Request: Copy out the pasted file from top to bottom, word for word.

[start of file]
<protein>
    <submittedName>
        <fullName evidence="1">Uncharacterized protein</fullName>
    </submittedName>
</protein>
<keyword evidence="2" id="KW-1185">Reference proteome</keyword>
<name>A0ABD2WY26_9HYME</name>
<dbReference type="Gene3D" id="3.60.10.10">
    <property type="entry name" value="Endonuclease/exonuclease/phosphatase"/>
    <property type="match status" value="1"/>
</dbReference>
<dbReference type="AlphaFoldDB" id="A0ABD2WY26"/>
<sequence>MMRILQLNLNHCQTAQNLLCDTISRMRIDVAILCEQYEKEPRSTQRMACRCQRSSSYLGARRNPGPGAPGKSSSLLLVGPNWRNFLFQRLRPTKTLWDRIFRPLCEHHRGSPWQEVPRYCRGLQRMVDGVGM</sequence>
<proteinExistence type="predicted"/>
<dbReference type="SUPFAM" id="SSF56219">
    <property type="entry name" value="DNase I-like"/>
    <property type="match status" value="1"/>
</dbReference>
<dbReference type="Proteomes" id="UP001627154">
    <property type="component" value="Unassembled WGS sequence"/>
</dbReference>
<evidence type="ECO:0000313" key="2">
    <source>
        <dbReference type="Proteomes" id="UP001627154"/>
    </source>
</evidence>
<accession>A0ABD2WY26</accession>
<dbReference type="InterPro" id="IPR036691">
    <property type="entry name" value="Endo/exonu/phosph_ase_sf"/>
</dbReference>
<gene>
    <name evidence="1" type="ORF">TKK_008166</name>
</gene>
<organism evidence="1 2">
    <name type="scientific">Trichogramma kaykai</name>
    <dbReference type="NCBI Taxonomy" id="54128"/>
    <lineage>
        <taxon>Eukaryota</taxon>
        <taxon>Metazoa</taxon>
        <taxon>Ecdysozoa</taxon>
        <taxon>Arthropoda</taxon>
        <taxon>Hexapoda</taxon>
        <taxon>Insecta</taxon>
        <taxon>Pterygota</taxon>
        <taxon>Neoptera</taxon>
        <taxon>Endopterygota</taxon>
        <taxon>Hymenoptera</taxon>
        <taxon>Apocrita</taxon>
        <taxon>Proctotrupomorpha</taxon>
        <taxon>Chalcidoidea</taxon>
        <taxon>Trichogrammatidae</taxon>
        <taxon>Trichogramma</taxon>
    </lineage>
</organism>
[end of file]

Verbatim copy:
<protein>
    <submittedName>
        <fullName evidence="1">Uncharacterized protein</fullName>
    </submittedName>
</protein>
<keyword evidence="2" id="KW-1185">Reference proteome</keyword>
<name>A0ABD2WY26_9HYME</name>
<dbReference type="Gene3D" id="3.60.10.10">
    <property type="entry name" value="Endonuclease/exonuclease/phosphatase"/>
    <property type="match status" value="1"/>
</dbReference>
<dbReference type="AlphaFoldDB" id="A0ABD2WY26"/>
<sequence>MMRILQLNLNHCQTAQNLLCDTISRMRIDVAILCEQYEKEPRSTQRMACRCQRSSSYLGARRNPGPGAPGKSSSLLLVGPNWRNFLFQRLRPTKTLWDRIFRPLCEHHRGSPWQEVPRYCRGLQRMVDGVGM</sequence>
<proteinExistence type="predicted"/>
<dbReference type="SUPFAM" id="SSF56219">
    <property type="entry name" value="DNase I-like"/>
    <property type="match status" value="1"/>
</dbReference>
<dbReference type="Proteomes" id="UP001627154">
    <property type="component" value="Unassembled WGS sequence"/>
</dbReference>
<evidence type="ECO:0000313" key="2">
    <source>
        <dbReference type="Proteomes" id="UP001627154"/>
    </source>
</evidence>
<accession>A0ABD2WY26</accession>
<dbReference type="InterPro" id="IPR036691">
    <property type="entry name" value="Endo/exonu/phosph_ase_sf"/>
</dbReference>
<gene>
    <name evidence="1" type="ORF">TKK_008166</name>
</gene>
<organism evidence="1 2">
    <name type="scientific">Trichogramma kaykai</name>
    <dbReference type="NCBI Taxonomy" id="54128"/>
    <lineage>
        <taxon>Eukaryota</taxon>
        <taxon>Metazoa</taxon>
        <taxon>Ecdysozoa</taxon>
        <taxon>Arthropoda</taxon>
        <taxon>Hexapoda</taxon>
        <taxon>Insecta</taxon>
        <taxon>Pterygota</taxon>
        <taxon>Neoptera</taxon>
        <taxon>Endopterygota</taxon>
        <taxon>Hymenoptera</taxon>
        <taxon>Apocrita</taxon>
        <taxon>Proctotrupomorpha</taxon>
        <taxon>Chalcidoidea</taxon>
        <taxon>Trichogrammatidae</taxon>
        <taxon>Trichogramma</taxon>
    </lineage>
</organism>